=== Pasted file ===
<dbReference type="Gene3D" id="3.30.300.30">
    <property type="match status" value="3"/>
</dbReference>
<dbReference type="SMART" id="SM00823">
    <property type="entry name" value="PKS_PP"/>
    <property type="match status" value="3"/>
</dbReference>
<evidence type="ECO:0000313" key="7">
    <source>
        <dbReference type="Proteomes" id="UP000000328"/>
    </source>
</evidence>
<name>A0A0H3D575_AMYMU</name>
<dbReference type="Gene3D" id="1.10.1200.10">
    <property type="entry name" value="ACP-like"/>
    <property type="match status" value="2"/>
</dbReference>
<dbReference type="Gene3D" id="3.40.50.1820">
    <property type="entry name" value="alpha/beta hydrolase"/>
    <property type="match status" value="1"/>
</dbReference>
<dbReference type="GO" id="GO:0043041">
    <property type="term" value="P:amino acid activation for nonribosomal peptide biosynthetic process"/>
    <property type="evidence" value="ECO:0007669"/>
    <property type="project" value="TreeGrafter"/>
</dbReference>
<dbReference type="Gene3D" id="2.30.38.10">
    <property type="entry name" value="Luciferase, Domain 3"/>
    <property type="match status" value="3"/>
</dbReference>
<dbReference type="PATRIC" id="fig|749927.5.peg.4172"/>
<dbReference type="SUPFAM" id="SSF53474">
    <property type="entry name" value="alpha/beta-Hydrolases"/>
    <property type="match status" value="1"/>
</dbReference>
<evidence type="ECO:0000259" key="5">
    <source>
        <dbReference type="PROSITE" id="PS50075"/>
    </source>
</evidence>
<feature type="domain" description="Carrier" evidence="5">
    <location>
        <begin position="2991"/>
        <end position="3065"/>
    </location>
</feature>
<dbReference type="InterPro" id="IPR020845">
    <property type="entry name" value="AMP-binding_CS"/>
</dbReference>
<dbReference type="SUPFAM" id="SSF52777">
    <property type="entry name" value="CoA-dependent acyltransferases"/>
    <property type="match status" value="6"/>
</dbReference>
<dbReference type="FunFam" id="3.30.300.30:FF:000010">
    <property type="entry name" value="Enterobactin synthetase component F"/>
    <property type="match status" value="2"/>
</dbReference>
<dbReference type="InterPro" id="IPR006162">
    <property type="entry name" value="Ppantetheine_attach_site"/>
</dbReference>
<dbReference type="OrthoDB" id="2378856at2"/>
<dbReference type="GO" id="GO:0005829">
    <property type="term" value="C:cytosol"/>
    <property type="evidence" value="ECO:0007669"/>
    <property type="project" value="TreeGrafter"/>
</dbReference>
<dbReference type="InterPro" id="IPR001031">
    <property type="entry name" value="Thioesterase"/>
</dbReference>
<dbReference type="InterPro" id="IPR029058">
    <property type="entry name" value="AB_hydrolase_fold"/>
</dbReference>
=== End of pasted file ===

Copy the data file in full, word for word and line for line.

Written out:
<dbReference type="Gene3D" id="3.30.300.30">
    <property type="match status" value="3"/>
</dbReference>
<dbReference type="SMART" id="SM00823">
    <property type="entry name" value="PKS_PP"/>
    <property type="match status" value="3"/>
</dbReference>
<evidence type="ECO:0000313" key="7">
    <source>
        <dbReference type="Proteomes" id="UP000000328"/>
    </source>
</evidence>
<name>A0A0H3D575_AMYMU</name>
<dbReference type="Gene3D" id="1.10.1200.10">
    <property type="entry name" value="ACP-like"/>
    <property type="match status" value="2"/>
</dbReference>
<dbReference type="Gene3D" id="3.40.50.1820">
    <property type="entry name" value="alpha/beta hydrolase"/>
    <property type="match status" value="1"/>
</dbReference>
<dbReference type="GO" id="GO:0043041">
    <property type="term" value="P:amino acid activation for nonribosomal peptide biosynthetic process"/>
    <property type="evidence" value="ECO:0007669"/>
    <property type="project" value="TreeGrafter"/>
</dbReference>
<dbReference type="Gene3D" id="2.30.38.10">
    <property type="entry name" value="Luciferase, Domain 3"/>
    <property type="match status" value="3"/>
</dbReference>
<dbReference type="PATRIC" id="fig|749927.5.peg.4172"/>
<dbReference type="SUPFAM" id="SSF53474">
    <property type="entry name" value="alpha/beta-Hydrolases"/>
    <property type="match status" value="1"/>
</dbReference>
<evidence type="ECO:0000259" key="5">
    <source>
        <dbReference type="PROSITE" id="PS50075"/>
    </source>
</evidence>
<feature type="domain" description="Carrier" evidence="5">
    <location>
        <begin position="2991"/>
        <end position="3065"/>
    </location>
</feature>
<dbReference type="InterPro" id="IPR020845">
    <property type="entry name" value="AMP-binding_CS"/>
</dbReference>
<dbReference type="SUPFAM" id="SSF52777">
    <property type="entry name" value="CoA-dependent acyltransferases"/>
    <property type="match status" value="6"/>
</dbReference>
<dbReference type="FunFam" id="3.30.300.30:FF:000010">
    <property type="entry name" value="Enterobactin synthetase component F"/>
    <property type="match status" value="2"/>
</dbReference>
<dbReference type="InterPro" id="IPR006162">
    <property type="entry name" value="Ppantetheine_attach_site"/>
</dbReference>
<dbReference type="OrthoDB" id="2378856at2"/>
<dbReference type="GO" id="GO:0005829">
    <property type="term" value="C:cytosol"/>
    <property type="evidence" value="ECO:0007669"/>
    <property type="project" value="TreeGrafter"/>
</dbReference>
<dbReference type="InterPro" id="IPR001031">
    <property type="entry name" value="Thioesterase"/>
</dbReference>
<dbReference type="InterPro" id="IPR029058">
    <property type="entry name" value="AB_hydrolase_fold"/>
</dbReference>